In today’s world, the economic impact of cybercrime is rising, and citizens are vulnerable to interference and manipulation
- Policy challenges to an effective digital transformation
While technology is opening a whole new world of opportunities, the threats posed from terrorists are no longer purely physical attacks but have also expanded into the digital world. The danger may not venture into weapons or create a battlefield with thousands of troops anymore; the future of wars will be fought in cyber space with more advanced technology. The digital environment is composed of digital services facilitated by the internet which plays a vital role in all aspects of life, making it convenient and enjoyable. However, the laws and regulations related to the digital environment have failed to keep pace with its role.
For most developing countries, the foundation of a strong digital economy is built on the investment into infrastructure development, such as fibre and wireless connectivity. The goal is to maximise the availability of high-speed internet connectivity whilst making it economically feasible for public and private IT businesses. Sri Lanka is gradually making progress in the regulation of the digital space whilst building a cyber-resilient society. The weakness in cybersecurity governance and gaps in the inconsistent transposition of legislative framework have been identified as the main barriers to effective digital policy delivery.
Based on the publicly available National Digital Policy draft paper which provides an overview of a complex policy landscape, the challenges are strongly connected with our desire as a collective to create a prosperous and competitive economy, a sustainable environment and a more open, democratic and healthy society. Digital transformation is a key element for citizen empowerment and business growth, and the Government’s initiative will help us build an open, innovative, secure and sustainable society. Moreover, people need a clear and balanced understanding of the policies, their challenges and context in which they must be addressed.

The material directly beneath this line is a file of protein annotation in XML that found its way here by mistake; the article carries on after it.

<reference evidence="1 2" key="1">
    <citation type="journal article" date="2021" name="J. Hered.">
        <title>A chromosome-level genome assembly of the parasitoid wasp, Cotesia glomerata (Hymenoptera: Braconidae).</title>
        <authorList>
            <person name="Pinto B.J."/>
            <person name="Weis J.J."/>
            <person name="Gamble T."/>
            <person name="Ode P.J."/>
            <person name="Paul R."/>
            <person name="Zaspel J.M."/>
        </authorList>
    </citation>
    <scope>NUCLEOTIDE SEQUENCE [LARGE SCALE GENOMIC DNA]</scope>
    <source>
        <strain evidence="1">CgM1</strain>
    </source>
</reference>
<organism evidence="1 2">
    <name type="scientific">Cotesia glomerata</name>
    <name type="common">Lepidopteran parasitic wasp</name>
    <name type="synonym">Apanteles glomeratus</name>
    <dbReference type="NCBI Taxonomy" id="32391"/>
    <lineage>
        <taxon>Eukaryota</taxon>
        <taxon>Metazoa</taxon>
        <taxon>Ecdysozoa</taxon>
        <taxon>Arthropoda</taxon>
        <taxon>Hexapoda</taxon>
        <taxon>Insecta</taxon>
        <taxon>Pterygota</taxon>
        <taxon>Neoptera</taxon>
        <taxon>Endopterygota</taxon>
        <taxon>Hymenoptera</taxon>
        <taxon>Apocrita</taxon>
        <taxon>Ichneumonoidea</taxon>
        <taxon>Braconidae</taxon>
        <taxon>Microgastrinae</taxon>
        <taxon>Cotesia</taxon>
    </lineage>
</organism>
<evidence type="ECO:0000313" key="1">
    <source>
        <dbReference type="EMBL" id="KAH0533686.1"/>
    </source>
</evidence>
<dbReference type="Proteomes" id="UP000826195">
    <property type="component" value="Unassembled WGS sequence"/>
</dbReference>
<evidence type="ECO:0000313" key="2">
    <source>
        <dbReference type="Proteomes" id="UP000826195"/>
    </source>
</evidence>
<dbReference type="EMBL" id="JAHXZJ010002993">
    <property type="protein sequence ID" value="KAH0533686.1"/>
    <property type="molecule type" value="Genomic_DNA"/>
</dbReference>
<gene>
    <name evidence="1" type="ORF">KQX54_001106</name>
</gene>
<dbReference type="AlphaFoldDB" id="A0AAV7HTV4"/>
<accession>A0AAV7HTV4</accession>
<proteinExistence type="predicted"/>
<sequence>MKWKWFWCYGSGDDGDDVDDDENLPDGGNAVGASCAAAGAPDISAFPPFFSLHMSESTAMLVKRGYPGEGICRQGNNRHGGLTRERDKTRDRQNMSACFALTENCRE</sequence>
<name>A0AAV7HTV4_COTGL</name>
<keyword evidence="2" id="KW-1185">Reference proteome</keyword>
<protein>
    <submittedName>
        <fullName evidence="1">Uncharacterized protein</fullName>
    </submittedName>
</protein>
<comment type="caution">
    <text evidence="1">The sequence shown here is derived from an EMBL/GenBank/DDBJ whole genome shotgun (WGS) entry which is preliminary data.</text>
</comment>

As things stand, Sri Lanka will have a lot to achieve by 2025. From achieving a $5 billion ICT export revenue by 2020, to creating new jobs, driving innovation, enhancing investments, policy and legal reforms, promoting entrepreneurship, ensuring national security and sovereignty are some of the key targets. Another target, as per the proposed digital policy, is to create a globally competitive and digitally empowered economy.
A productive approach to policy making
Sri Lanka needs a more structured and a constructive approach to policy making, especially in the technology and digital sectors, to achieve the scale and nature of the above goals. Over the last decade, the Government has adopted innovative tools to improve public sector service delivery. However, the lack of clearly defined processes and an understanding of which emerging technologies to adopt in order to address the most vital issues may be challenging for the overall mission.
Barriers to adopting new technology
Failing to adopt these technologies faster can have a negative effect on citizen expectations and possible exposure to new threats and malicious cyber activities. Being vulnerable to threats, cybercrime and hacktivism can create social disorder, service disruption, destruction of critical digital property, degrade economic progress and threaten national security. In today’s world, the economic impact of cybercrime is rising, and citizens are vulnerable to interference and manipulation. Therefore, adopting a national cybersecurity strategy and having a competent authority tasked with the execution is important. Moreover, a nation-wide plan is needed to protect cyberspace and ICT security.
Gaps in proposed policy frameworks